Majority of Americans now support gay marriage, survey finds
WASHINGTON (Reuters) - Support for gay marriage has surged in the United States in the decade since it first became legal in Massachusetts, with just over half of Americans now supporting the idea, according to a survey released on Wednesday.
The survey on attitudes towards lesbian, gay, bisexual and transgender people comes as U.S. lawmakers and courts are increasingly allowing same-sex couples to wed.
Some 53 percent of the 4,509 Americans surveyed by the Public Religion Research Institute said they supported gay marriage, up from 32 percent in 2003, when Massachusetts became the first state to legalize it.
PRRI Chief Executive Robert Jones said the poll joined a raft of other surveys showing that a majority of Americans back gay marriage.
The decade-long uptrend marks "a fairly remarkable shift" in attitude, he told a conference call.
"As public opinion goes, we really rarely see this kind of movement on any issue over a decade's time," Jones said.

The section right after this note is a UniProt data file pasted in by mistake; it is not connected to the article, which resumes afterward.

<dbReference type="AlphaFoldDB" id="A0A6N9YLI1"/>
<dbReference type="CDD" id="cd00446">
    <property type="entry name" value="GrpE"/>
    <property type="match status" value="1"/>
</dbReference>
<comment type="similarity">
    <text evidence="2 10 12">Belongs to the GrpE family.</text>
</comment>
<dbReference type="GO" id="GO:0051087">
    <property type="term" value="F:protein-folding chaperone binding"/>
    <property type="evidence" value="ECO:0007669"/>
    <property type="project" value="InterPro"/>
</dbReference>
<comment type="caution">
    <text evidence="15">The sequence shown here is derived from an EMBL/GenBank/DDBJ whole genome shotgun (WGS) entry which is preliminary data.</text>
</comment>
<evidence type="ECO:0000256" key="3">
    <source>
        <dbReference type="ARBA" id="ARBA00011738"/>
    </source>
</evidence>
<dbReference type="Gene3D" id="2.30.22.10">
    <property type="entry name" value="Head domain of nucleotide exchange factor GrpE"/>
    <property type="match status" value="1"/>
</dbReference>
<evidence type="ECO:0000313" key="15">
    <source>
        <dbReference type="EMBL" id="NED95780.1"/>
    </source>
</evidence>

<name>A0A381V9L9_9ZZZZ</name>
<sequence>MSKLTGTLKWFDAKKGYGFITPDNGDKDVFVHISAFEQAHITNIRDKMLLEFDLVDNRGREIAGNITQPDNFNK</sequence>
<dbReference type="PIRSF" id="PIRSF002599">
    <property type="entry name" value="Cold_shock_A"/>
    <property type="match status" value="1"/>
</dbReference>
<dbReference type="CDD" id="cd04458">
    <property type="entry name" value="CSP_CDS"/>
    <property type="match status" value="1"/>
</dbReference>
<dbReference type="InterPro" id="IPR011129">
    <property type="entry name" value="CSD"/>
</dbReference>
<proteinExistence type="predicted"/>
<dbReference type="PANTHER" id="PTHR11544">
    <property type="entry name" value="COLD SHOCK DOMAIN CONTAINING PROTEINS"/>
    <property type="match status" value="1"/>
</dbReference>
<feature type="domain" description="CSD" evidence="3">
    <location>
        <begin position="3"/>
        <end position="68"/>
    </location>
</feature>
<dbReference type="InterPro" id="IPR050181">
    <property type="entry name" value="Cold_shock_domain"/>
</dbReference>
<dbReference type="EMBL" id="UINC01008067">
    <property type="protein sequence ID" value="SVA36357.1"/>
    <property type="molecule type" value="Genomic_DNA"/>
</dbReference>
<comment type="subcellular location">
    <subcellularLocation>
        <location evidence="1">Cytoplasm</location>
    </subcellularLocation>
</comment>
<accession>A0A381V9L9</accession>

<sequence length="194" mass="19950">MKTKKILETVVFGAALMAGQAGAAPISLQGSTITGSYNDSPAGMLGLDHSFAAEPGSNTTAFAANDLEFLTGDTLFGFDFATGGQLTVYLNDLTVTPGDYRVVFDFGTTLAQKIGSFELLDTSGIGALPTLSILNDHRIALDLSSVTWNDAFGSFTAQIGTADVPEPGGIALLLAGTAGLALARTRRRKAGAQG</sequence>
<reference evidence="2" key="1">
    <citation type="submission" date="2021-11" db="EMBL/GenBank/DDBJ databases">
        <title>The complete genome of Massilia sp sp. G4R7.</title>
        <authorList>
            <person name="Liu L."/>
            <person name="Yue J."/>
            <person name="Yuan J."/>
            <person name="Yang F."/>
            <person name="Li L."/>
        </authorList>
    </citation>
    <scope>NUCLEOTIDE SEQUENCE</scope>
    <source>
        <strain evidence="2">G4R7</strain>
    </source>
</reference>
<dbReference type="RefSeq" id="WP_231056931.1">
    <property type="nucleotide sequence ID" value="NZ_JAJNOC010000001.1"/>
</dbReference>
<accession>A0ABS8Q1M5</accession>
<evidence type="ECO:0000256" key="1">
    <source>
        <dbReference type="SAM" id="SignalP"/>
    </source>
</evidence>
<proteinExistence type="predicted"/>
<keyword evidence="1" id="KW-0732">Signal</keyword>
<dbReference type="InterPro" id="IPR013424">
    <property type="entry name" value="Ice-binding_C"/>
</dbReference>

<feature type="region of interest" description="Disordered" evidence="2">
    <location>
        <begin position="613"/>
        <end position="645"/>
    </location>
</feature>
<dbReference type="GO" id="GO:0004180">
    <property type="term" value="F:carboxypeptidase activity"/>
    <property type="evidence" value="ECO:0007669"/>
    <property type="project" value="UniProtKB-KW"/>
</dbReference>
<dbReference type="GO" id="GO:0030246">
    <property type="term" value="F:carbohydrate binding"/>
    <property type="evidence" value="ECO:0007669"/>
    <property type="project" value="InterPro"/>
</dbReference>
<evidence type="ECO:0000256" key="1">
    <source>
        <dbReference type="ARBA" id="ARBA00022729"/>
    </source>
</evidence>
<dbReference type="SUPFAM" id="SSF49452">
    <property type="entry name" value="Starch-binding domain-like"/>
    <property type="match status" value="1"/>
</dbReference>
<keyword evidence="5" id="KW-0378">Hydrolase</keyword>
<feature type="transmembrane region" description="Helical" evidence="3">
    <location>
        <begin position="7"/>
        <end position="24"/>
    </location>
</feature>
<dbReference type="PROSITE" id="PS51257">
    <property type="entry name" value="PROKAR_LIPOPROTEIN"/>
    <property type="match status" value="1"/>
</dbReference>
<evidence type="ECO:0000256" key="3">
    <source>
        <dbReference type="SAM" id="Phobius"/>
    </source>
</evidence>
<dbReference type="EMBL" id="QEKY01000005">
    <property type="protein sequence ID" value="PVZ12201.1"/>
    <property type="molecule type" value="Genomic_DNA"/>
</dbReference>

Seventeen states and the District of Columbia recognize gay marriage, with bans overturned in several states after the U.S. Supreme Court ruled in June that legally married same-sex couples were eligible for federal benefits.
Fewer Americans who describe themselves as religious oppose same-sex marriages, the survey found. Negative church teachings or treatment of gay couples was cited by 31 percent of millennials, or people 18 to 33, as a major factor in leaving their childhood religion.
Jews were most likely to support gay marriage, with 83 percent saying they did so, followed by 58 percent of white Roman Catholics and 56 percent of Hispanic Catholics. Among Hispanic Protestants, 46 percent favor allowing gay and lesbian couples to marry and 49 percent oppose it. Continued...